I’ve always enjoyed connecting with people who fall outside of my age group. I’m a tail-end “boomer” but I’m not fan of painting entire generations with a simple moniker.
It’s a convenient way of describing a group of people who happen to be born within specific dates in history but also a practice that slots people into groups with a behavioral theme based solely on age.
In reality, we can all benefit from crossing over our “assigned” generational group and getting to know people are much older or younger than we are. There’s a wealth of wisdom to be gained from others at different life stages and I’ve made some amazing friendships with people who are decades different in age.
Naturally, many of my friends are close to both my age and stage of life. We met while our kids were in school together or at various social events that “same-aged” people attend.
We have a lot in common but there’s something special about having friends who are experiencing life events I’m either done with or have yet to encounter.
Case in point; I am a casual golfer and have played in a nine-hole group on Wednesday mornings for over 20 years. At my current age of 58, I am among one of the youngest players in the group. Many are well into their 70s.
I love my Wednesday morning golf ladies. They are wise, funny, empathetic and not afraid to say what’s on their mind. They are good listeners and have given me great advice over the years.
They show up with a level of confidence and self acceptance that is often lacking in younger women. Many of them have retired from successful careers and are a wealth of knowledge on many topics.
They are, for the most part, content with their life. They’ve been through (and survived) many things: the death of a spouse, serious illness, issues with children or grandchildren and countless other challenging life events. They persevere with wisdom and humor, give me hope and make me laugh.
My younger friends have a completely different perspective. Their children are still in school. They are at the peak of their careers. Much of their life seems to be ahead of them and they much to look forward to.
And they worry. They worry about not being “enough”, about their work/life balance, their kids education and how they stack up to the other moms/career women/wives. They often feel the pressure to compete. And I’ve been there and can relate and hopefully offer some wisdom they can use.
These younger friends are beautiful but often don’t know it. They don’t yet have the dreaded batwings that seems to appear overnight sometime after fifty – things we lament but also laugh about. They may wonder, “why can’t I look great in a bikini in my 30s or 40s? when we older women are wondering; “where do I find the skirted suits and caftan cover-ups?”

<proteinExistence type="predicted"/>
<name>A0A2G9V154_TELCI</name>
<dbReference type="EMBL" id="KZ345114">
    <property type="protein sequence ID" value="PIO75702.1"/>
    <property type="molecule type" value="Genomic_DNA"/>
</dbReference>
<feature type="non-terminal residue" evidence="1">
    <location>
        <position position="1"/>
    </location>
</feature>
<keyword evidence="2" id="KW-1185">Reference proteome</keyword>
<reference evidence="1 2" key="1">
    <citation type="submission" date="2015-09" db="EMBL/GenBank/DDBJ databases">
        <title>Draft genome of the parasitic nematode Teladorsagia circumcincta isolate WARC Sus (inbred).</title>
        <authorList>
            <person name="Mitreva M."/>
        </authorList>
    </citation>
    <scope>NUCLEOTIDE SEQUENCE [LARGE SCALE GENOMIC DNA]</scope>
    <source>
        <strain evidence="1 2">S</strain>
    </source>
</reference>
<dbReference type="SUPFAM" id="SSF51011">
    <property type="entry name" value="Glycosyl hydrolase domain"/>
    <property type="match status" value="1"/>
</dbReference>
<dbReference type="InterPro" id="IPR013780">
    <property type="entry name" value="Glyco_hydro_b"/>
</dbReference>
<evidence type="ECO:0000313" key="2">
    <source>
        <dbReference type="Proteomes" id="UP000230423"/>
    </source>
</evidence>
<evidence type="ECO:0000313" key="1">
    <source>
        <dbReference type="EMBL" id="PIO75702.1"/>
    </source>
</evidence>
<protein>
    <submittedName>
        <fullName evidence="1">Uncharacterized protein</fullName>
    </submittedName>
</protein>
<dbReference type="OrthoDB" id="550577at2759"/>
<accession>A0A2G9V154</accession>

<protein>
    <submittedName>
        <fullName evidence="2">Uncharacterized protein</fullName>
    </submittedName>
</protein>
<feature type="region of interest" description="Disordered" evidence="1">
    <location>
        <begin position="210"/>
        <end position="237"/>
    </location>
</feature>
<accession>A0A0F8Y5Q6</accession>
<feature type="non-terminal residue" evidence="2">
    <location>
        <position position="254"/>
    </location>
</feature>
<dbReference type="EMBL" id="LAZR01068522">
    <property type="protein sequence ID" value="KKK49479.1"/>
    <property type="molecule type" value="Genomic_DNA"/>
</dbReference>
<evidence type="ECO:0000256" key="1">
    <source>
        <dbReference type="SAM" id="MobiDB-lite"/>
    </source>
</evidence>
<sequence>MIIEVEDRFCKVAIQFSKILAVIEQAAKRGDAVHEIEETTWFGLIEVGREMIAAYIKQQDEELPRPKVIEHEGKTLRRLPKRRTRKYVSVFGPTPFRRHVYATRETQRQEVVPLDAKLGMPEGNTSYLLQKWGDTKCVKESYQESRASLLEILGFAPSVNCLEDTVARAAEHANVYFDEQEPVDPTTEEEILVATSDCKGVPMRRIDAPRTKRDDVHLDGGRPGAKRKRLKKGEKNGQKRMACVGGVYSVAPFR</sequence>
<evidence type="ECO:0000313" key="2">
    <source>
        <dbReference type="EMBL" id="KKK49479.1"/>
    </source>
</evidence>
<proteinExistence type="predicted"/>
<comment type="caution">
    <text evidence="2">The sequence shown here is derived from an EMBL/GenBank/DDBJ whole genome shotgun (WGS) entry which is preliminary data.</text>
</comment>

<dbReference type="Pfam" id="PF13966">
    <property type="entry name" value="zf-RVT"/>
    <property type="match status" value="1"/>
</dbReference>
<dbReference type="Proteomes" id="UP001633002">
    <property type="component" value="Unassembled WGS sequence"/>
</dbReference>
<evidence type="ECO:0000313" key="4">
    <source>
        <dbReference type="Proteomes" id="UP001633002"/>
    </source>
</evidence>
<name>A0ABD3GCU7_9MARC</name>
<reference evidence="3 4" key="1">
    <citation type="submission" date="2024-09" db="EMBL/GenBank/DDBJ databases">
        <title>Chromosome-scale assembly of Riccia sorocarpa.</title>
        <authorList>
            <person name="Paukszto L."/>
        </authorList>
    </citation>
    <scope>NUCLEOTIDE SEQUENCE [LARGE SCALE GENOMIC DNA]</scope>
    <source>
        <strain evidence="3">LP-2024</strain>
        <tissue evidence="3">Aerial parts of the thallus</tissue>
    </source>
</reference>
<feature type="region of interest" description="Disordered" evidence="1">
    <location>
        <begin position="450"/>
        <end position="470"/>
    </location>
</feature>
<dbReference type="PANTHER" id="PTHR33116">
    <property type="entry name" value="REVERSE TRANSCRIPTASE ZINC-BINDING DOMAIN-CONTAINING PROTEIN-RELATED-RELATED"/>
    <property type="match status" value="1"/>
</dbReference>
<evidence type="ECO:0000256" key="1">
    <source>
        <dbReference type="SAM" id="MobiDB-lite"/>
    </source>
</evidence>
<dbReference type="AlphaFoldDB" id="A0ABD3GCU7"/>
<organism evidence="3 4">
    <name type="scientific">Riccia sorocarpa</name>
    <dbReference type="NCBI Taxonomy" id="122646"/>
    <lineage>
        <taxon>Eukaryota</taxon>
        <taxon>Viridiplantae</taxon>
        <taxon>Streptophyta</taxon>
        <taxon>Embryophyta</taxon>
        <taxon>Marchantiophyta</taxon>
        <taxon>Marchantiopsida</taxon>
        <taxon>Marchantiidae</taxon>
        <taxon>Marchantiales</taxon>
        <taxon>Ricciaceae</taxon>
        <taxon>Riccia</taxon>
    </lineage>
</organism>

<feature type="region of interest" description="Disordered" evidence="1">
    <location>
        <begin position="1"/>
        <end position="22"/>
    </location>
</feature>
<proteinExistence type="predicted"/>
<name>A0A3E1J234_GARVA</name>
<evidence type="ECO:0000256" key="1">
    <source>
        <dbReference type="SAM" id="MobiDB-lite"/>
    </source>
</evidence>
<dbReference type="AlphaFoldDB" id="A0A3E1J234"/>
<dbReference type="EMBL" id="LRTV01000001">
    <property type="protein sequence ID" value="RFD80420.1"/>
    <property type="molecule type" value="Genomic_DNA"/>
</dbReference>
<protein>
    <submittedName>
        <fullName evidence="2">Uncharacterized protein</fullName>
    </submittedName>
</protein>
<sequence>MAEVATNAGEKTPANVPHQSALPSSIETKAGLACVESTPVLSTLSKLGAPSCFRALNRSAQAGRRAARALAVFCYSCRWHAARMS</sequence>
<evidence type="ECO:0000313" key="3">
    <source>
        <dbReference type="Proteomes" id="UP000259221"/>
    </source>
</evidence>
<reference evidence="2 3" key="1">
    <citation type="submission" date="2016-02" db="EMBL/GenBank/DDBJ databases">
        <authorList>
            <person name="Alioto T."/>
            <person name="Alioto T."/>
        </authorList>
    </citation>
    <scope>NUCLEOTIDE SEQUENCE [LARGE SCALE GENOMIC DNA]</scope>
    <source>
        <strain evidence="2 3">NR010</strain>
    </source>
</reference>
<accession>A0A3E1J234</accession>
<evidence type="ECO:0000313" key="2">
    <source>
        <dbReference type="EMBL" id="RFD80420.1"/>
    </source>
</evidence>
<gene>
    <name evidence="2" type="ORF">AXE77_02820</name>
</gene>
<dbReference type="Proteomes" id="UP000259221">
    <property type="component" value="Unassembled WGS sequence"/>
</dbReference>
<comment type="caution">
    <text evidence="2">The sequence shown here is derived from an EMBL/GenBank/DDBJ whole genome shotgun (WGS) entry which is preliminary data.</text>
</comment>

I love these ambitious, smart, energetic women. They remind me of all I’ve been through, accomplished and survived in my younger years.I want to tell them to let go of the worry and comparison and enjoy the present and their youth.”
And then there are those wise, wonderful friends who seem to pop up to teach us the important life lessons. A few weeks ago, I got two nearly simultaneous emails that were shocking reminders of just how unpredictable life can be and why we do need to live in the present.
One was an automated Facebook birthday reminder for a longtime friend who died of a brain tumor several years ago. It was to be her 55th birthday.
She had found her soulmate in her second marriage and they had many years of happiness together before she was diagnosed. While there is no doubt she lived her life to the fullest, she died way too soon for those she left behind.
The second email was a blog post from a friend I met while we were both speakers at women’s event. She spoke about living the last third of your life to the fullest. I spoke about struggling with comparison and the perils of social media. We developed a good friendship and I consider her a wise mentor.
When we met, I immediately admired her ability to look at life circumstances, the good, the bad and the just plain unfair, and learn from them. Her email was a blog letting readers know the reason for her lapse in posts.
She had been diagnosed with terminal cancer. Terminal. And yet she found the strength to write about it. I read her blog several times (shedding a few tears along the way) and as usual, she was articulate, informative and yes, wise.
Forming a true connection with people doesn’t always coincide with age or life stage. Often, the best connections (and friendships) are made when we step outside our comfort zone and engage with those a little (or a lot) older or younger than we are.
We all start out young and with any luck, we will all live to be old. With age comes wisdom, and with youth comes hope. We need both in this world.